Chances are that you’ve got a carob or a honey locust (depending on your location) tree near you. The pods from these trees can be turned into naturally sweet powders that are healthy, tasty, versatile ingredients to have on hand. Making them isn’t complicated, so long as you remember that it is not the beans (seeds) that you eat, but the pods surrounding those seeds.
Carob (Ceratonia siliqua) grows in warmish climates that match its origins around the Mediterranean and in the Middle East. In the U.S., look for it in California and the Southwest.
Honey locust (Gleditsia triacanthos) and thornless honey locust (G. triacanthos var. inermis) are in the legume family (Fabaceae), just like carob. But honey locust is considerably more cold- hardy than carob. It has been widely planted around the northern hemisphere. In the U.S., you’ll find it throughout the Northeast and in parts of the Midwest.
Foraging Carob and Honey LocustBoth trees have the compound leaves and the pods bearing multiple beans (seeds) typical of the legume family. Here’s more detailed information on identifying carob and honey locust.
Both trees start dropping their pods in late summer and early autumn. You want to gather the ones that have fallen off the tree of their own accord. You can simply gnaw on these fallen pods for a delightfully sweet trail snack. But if you yank the brown-but-not-yet-ripe-enough-to-fall ones off the trees, your face will pucker up in disgust at the metallic, astringent taste. Patience pays off with these particular wild foods.
Perhaps because carob is often compared to chocolate, many people assume that it is the seeds that yield the sweet powder. But although with cacao that is true, it’s not the case with carob, nor with honey locust.
Make Carob Powder or Honey Locust PowderThere are reports of the seeds of both these trees having been used as food, but more often it is the sweet pods surrounding the seeds that are mentioned. We’re going to ignore the seeds. Trust me on this: I once simmered honey locust seeds for 12 hours and they still didn’t soften to anything resembling edible, never mind palatable. And carob seeds? If one accidentally makes it into your electric grinder it will emerge from the experience unscathed.
1. To get rid of the seeds, it helps to soak the whole pods. Bring a pot of water to a boil, add the pods, remove from the heat. Let soak for at least 4 hours or overnight. (Or longer. I once started soaking a batch of carob pods, got overwhelmingly busy with other stuff, and got back to them two days later. They were fine.)
2. De-seed the pods by splitting them lengthwise and removing the seeds. This will be easy to do after they’ve soaked.
3. Break the de-seeded pods up into small pieces.
4. Dehydrate or roast the pod pieces. You can do this in a dehydrator set on the medium setting, usually 135 degrees Fahrenheit, or in your oven on its lowest “warm” setting, usually around 150 degrees Fahrenheit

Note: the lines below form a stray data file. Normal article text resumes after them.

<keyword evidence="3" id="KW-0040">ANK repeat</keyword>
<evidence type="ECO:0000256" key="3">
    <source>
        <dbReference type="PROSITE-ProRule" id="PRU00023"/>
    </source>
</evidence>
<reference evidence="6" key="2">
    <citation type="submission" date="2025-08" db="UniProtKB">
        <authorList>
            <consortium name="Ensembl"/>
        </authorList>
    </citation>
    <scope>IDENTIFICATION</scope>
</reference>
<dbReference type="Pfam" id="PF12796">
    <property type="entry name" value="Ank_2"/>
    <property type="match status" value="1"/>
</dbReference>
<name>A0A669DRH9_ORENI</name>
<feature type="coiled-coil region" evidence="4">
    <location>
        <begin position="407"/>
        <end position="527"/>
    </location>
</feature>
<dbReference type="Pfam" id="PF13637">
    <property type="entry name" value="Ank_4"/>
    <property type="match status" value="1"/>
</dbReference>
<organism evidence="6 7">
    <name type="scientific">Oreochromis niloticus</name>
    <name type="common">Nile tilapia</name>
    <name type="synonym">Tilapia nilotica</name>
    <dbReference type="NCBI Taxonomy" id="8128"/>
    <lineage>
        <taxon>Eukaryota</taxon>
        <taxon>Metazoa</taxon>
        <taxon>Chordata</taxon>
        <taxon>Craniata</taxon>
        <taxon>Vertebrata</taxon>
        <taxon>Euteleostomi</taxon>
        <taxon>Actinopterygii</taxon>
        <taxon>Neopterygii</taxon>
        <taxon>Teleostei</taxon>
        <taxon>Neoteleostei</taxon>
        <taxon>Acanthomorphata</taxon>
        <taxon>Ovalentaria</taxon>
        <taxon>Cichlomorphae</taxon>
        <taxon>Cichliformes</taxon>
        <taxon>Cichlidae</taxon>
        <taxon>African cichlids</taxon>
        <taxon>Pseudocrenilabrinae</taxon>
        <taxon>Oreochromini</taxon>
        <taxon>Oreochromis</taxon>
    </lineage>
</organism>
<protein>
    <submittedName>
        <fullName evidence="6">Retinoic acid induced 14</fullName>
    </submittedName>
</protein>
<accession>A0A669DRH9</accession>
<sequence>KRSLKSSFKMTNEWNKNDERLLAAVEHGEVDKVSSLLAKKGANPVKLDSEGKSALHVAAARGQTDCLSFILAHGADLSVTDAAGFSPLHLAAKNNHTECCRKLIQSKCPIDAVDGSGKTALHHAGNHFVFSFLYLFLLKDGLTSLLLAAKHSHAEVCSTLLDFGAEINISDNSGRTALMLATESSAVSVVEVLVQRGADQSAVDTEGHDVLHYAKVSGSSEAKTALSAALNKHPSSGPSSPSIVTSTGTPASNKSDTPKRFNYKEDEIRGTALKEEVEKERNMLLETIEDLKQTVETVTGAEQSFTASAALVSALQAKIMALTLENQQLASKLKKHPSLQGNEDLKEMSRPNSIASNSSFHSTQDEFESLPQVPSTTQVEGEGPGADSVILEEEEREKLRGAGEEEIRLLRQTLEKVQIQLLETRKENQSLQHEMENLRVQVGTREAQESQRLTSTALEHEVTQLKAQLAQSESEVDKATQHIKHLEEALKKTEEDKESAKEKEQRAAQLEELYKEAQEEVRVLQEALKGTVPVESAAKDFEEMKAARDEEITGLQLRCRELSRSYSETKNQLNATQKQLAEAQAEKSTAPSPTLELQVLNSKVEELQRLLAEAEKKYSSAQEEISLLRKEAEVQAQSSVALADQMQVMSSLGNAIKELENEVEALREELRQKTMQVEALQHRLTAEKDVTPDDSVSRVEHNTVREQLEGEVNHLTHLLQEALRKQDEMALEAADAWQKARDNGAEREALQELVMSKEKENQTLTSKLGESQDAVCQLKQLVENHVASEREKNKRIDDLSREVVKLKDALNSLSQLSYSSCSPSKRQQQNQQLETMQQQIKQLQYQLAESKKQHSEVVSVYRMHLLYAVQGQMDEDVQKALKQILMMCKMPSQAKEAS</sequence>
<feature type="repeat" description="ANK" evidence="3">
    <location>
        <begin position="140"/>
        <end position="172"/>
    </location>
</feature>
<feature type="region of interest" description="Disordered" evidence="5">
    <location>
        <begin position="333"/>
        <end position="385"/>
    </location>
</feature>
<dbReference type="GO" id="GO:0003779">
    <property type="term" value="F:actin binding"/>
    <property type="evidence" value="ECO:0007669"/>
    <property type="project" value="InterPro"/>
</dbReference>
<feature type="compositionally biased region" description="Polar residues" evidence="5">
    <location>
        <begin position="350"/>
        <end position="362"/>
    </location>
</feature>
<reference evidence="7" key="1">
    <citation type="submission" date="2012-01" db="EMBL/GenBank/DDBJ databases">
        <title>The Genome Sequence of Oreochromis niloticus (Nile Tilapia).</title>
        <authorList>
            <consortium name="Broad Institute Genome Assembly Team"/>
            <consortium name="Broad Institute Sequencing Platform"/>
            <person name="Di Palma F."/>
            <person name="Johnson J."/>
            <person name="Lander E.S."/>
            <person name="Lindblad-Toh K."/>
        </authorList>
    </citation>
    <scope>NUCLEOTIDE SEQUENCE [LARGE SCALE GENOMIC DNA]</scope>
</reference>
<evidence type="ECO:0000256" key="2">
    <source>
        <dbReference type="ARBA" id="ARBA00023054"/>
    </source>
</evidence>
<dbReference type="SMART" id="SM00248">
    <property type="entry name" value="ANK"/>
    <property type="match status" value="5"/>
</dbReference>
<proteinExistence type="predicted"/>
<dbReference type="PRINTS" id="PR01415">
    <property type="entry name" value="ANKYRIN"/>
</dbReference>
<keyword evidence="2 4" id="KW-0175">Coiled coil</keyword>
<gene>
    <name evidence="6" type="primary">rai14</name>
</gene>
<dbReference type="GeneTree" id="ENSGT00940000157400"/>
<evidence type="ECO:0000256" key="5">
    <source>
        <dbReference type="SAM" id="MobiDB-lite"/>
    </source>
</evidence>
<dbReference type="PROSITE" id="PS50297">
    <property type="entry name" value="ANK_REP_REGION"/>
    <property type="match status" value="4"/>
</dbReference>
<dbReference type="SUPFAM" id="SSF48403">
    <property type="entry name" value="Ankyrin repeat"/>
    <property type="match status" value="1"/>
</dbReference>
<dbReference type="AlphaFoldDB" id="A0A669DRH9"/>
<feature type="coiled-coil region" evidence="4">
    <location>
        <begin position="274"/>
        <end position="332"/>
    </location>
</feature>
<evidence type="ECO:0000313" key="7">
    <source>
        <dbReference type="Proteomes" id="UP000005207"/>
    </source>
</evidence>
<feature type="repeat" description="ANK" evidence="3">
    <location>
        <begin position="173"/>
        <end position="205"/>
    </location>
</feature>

5. Grind the dried pod pieces in an electric coffee grinder — or go old school and roll them out on a flat stone using round stones as “pestles” or grinders. An empty wine bottle also works as a pestle (don’t ask me why I know this).
6. You can stop at this stage and you will have a sweet but granular product that will be tasty in energy bars and granola.
7. Keep in mind that neither carob nor honey locust will melt into a liquid state the way chocolate does. For beverages, smoothies, custards and other recipes in which grit would be unwelcome, I recommend sifting your pod powder. Do this simply by dumping the ground pods into a fine mesh sieve and tapping the sides of the sieve over a bowl. Save the gritty stuff that remains in the sieve for products where that texture doesn’t matter. Bottle the fine, sieved powder separately.
Okay, so you’ve got your delicious sweet pod powder. Now what?
Add it to smoothies. Mash it up with some peanut butter and oatmeal to make your own energy balls or bars. Cookies and muffins are begging for it. Because your pod powder is naturally sweet, you’ll be able to cut down on the sugar, honey, or other sweetener you’d be using otherwise.
Leda Meredith is a certified ethnobotanist and food systems educator who teaches wild edible plant and mushroom classes at New York Botanical Garden, Brooklyn Botanic Garden, and other organizations. is the author of seven books, including The Forager’s Feast; Northeast Foraging: 120 Wild and Flavorful Edibles from Beach Plums to Wineberries; Pickling Everything: Foolproof Recipes for Sour, Sweet, Spicy, Savory, Crunchy, Tangy Treats; and The Skillful Forager: Essential Techniques for Responsible Foraging and Making the Most of Your Wild Edibles. Connect with Leda at www.LedaMeredith.com and Leda Meredith on YouTube, and read all her MOTHER EARTH NEWS posts here.
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